with a 12 hour return trip starting down at Te Anau Lake all the way to the highest point of the track, the peak of Mount Luxmore
. A leisurely stroll through the beech forest led to a grueling 2 hour switch back packed ascend, which found us practicing walking meditation as we stepped and breathed in rhythm while pushing the limits of our physical endurance. Much like a Zen sesshin, pushing yourself to your limit, whether it be physical or mental can be an effective way to force the ego-mind to wear itself out, leaving only the fertile field of the present moment for the senses to graze upon. After finishing the walk and cooking up a king’s breakfast of eggs, shoulder bacon, and toast the next morning, we got a call from the local i-Site, that the couple dropped off our toiletry bag. Excitedly, we picked it up and left Fiordland complete again!For all the photos from our Fiordland adventure, click here: http://flic.kr/s/aHsjE9X98T
So happy to make it through the ascent!!
Basket of dreams on Queenstown Hill
Next stop was the crazy duo of Queenstown and Wanaka. Known as the “adventure capital” of the world, we found Queenstown’s manufactured adrenaline highs (bungee jumping, jet boating, hang gliding, etc.) to be overcommercialized and overpriced. The city has a beautiful location surrounded by the Remarkables Mountain Range on the edge of a clear blue lake. In the end we opted for some “natural highs” by climbing Queenstown Hill to get 360 degree views of the area. Wanaka is like a laid back version of Queenstown with a similar setting of mountains and lake. The environment was chill enough, however, to enjoy hangout time reading by the lake and some truly spectacular hikes, including the Rocky Mountain Loop Track
overlooking Lake Wanaka and the surrounding environs. The most memorable was the Rob Roy Glacial Valley Track in Mount Aspiring National Park. The three hour roundtrip hike takes you to a magical valley, where the Rob Roy glacier perches atop the mountains. Meanwhile, the alpine parrots – keas – keep you company while they swoop down to feed on the brilliantly yellow wild flowers spanning the valley or on any tidbits that tourists inappropriately give them. Oh, and did we mention that there are maybe five waterfalls pouring down the crevices of the mountains – truly a magical place. For all the pictures from this leg, click here: http://flic.kr/s/aHsjEaeMMf.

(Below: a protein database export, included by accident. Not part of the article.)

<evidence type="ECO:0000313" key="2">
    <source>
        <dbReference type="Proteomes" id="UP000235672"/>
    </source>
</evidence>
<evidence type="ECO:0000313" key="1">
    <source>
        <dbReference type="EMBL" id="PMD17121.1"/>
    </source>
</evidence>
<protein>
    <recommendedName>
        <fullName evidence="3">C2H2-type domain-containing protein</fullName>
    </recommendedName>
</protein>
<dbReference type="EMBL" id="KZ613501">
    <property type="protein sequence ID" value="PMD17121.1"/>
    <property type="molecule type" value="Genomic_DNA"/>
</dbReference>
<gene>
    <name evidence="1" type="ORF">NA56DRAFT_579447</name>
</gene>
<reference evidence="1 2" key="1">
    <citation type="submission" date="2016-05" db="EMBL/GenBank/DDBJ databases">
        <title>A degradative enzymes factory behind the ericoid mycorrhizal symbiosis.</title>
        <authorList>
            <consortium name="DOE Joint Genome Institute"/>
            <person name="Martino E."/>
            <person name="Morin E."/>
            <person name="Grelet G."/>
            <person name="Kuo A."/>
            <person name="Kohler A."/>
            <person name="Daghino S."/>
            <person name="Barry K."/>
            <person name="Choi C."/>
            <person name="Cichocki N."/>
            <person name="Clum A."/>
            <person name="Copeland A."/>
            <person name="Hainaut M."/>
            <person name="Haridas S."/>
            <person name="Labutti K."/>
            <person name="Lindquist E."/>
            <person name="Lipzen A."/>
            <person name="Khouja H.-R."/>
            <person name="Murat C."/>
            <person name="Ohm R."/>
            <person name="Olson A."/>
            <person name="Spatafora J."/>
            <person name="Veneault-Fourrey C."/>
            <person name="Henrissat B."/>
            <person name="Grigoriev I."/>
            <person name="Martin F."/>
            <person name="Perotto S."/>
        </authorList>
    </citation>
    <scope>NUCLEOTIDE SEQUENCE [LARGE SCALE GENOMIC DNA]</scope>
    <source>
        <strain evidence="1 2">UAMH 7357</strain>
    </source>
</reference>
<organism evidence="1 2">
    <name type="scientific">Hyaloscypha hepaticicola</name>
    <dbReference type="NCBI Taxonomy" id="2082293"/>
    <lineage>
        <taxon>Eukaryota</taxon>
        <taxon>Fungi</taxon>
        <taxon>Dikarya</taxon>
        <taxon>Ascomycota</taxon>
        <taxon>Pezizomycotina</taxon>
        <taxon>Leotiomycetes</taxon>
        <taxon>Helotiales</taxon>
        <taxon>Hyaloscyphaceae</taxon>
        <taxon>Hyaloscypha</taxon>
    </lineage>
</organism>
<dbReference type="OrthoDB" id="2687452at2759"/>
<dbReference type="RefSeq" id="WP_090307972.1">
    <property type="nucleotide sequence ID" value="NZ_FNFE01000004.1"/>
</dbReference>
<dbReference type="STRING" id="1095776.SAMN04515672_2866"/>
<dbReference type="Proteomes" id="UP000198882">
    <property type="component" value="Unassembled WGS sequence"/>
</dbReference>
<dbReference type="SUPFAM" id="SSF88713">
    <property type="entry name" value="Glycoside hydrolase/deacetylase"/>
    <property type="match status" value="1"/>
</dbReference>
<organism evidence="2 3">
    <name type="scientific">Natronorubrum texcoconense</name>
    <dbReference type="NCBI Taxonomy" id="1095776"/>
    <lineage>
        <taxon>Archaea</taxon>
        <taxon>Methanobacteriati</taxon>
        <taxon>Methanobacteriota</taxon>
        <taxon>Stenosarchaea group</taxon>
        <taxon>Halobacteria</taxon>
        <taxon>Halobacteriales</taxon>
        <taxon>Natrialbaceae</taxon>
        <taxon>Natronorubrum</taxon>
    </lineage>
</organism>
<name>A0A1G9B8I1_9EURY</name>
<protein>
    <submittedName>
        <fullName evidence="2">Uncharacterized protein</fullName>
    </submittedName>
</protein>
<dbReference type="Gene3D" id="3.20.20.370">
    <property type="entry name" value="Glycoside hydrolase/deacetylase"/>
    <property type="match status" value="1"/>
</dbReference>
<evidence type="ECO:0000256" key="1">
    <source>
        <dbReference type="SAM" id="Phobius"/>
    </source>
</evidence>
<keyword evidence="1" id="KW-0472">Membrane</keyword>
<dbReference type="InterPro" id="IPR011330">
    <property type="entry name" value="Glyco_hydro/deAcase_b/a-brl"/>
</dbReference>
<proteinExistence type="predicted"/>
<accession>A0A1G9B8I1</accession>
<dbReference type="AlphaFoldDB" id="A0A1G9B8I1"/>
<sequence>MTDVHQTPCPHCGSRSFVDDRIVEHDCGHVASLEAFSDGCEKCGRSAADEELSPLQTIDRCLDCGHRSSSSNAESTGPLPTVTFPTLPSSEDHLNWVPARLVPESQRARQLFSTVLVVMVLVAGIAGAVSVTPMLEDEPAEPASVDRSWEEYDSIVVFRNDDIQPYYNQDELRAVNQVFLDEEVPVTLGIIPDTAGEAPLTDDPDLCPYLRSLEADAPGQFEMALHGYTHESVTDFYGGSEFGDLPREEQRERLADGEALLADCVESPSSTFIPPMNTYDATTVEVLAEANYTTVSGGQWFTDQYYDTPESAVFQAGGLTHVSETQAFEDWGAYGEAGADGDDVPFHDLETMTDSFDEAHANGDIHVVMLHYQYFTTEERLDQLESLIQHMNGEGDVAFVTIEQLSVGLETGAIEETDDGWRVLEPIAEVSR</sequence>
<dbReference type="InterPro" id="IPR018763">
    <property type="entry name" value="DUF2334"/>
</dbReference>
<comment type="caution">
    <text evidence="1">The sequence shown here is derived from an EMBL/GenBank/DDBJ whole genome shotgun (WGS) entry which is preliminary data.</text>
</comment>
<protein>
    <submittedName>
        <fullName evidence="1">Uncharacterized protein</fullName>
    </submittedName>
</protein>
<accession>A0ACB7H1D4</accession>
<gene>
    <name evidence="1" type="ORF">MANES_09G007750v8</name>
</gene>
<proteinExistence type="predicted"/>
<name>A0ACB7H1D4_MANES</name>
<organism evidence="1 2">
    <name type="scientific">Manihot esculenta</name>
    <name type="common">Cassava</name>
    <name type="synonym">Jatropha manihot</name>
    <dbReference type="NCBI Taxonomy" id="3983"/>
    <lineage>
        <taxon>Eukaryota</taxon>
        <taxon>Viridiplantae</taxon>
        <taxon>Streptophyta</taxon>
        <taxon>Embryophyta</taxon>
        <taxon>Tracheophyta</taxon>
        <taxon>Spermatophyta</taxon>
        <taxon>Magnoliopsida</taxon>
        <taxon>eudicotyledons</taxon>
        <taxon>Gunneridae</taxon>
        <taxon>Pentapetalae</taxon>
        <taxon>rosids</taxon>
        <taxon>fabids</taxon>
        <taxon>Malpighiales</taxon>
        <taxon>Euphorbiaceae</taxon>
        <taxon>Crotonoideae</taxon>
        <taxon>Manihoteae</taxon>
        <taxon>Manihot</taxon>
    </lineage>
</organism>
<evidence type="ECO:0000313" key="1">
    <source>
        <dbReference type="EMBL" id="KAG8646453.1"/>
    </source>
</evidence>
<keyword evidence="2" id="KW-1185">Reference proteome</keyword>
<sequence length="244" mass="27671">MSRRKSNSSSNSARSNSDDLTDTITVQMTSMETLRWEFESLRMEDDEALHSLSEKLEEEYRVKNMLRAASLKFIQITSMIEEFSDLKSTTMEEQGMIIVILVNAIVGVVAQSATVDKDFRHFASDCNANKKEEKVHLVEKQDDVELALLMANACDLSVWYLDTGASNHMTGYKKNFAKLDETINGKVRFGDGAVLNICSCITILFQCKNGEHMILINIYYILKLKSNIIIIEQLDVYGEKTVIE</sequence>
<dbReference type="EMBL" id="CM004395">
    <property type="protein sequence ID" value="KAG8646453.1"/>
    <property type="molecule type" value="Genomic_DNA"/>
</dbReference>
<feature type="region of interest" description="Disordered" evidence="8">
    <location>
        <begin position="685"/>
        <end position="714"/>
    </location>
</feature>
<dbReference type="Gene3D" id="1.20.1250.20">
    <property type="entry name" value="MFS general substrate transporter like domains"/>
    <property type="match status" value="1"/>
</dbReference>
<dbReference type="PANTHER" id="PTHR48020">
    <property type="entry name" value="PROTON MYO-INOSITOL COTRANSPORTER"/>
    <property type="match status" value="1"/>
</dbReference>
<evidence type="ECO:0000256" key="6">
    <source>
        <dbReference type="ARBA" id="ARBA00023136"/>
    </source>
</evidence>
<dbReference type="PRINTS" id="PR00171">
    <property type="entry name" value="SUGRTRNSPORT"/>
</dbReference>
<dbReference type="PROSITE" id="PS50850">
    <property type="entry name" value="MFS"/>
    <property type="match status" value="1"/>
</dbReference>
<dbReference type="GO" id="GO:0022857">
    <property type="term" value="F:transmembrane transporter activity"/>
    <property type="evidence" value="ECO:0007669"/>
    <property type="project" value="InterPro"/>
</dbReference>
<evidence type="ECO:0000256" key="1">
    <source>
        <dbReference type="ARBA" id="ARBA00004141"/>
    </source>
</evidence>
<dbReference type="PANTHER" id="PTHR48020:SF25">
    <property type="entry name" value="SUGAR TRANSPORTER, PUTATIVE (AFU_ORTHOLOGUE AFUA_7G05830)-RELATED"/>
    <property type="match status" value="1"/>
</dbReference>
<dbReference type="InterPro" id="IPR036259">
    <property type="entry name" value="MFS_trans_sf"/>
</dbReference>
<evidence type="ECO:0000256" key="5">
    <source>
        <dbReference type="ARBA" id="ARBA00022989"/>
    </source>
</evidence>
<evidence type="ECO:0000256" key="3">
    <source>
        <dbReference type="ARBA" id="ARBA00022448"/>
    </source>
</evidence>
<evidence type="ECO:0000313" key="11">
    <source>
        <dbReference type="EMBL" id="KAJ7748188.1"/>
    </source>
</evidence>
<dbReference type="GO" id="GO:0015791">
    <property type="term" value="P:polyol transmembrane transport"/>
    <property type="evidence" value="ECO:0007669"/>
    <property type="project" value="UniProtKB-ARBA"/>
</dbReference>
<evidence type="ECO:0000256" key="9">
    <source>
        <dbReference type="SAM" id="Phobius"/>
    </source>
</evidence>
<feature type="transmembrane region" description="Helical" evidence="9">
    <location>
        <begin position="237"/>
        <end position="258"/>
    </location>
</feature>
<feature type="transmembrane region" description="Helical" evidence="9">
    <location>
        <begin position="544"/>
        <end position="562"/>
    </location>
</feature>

Rob Roy Glacial Valley
Crazy keas at Rob Roy Hanging Glacier
Fox Glacier Snout
After Rob Roy, we were primed and ready for more glacier fun as we headed north through the Haast Pass to the sandfly-ridden west coast, where the Fox and Franz Josef glaciers awaited. These remnants of the ice age past, continue to retreat up the amazing valleys they created and into their origins in the high mountain peaks. Walking to the snouts of each glacier, we found them impressive reminders of what the world once was but less atmospheric than the wondrous setting of Rob Roy.
Nowhere else in the world, can you see a glacier surrounded by jungle! Fox Glacier view from the Chalet Track.
As we finish off this post at Lake Kaniere outside of Hokitika, we are huddled inside of our van taking shelter from the hoard of blood thirsty sand flies that ravage tourists’ skin each dawn and dusk (and during the day in the really bad spots!). Still, they couldn’t take away from Hokitika’s charming driftwood beaches, abundance of pounami jade stones
, and damn good mac ‘n cheese!
The winner of the driftwood art competition - Hokitika
Arriving on the South Island
Ahhh, the south Island of New Zealand! For many it is THE destination of the country, with the North Island only getting a cursory few stops on the way down. Having had such an amazing time on the North Island, we were eager to see how the south would compare. It didn’t start favorably, as the ferry ride over Cook Strait was cloud ridden (though still pretty) and the rain started to fall once the driving started. We didn’t get far that first day, but were pleasantly surprised about our ability to freedom camp along the eastern coast in a little car park with a pleasant lakeside viewing platform.
The next morning our wildlife encounters began as we drove through the downpour to Ohau point, a known breeding grounds for the New Zealand fur seals. The little fellas could care less about the pouring rain, and as we watched amid the drenching we saw them frolicking about, both adults and cubs alike. What a wondrous introduction to New Zealand wildlife.
Cute fur seals lounging in the rain!
Strange formations at Castle Hill
From there, having to make some tough choices about where to go with the weather remaining relatively foul, we headed up a bit to Arthur’s Pass to see the city of stone that is Castle Hill. Featured in the “Narnia” films, this limestone outcropping features a variety of bizarre shapes and found us climbing and laughing at the various oblong shapes created! From there we bypassed the large city of Christchurch due to time and weather and along the way to Mount Cook stopped for a quick hike at the Rakaia Gorge.
Beautiful Lake Tekapo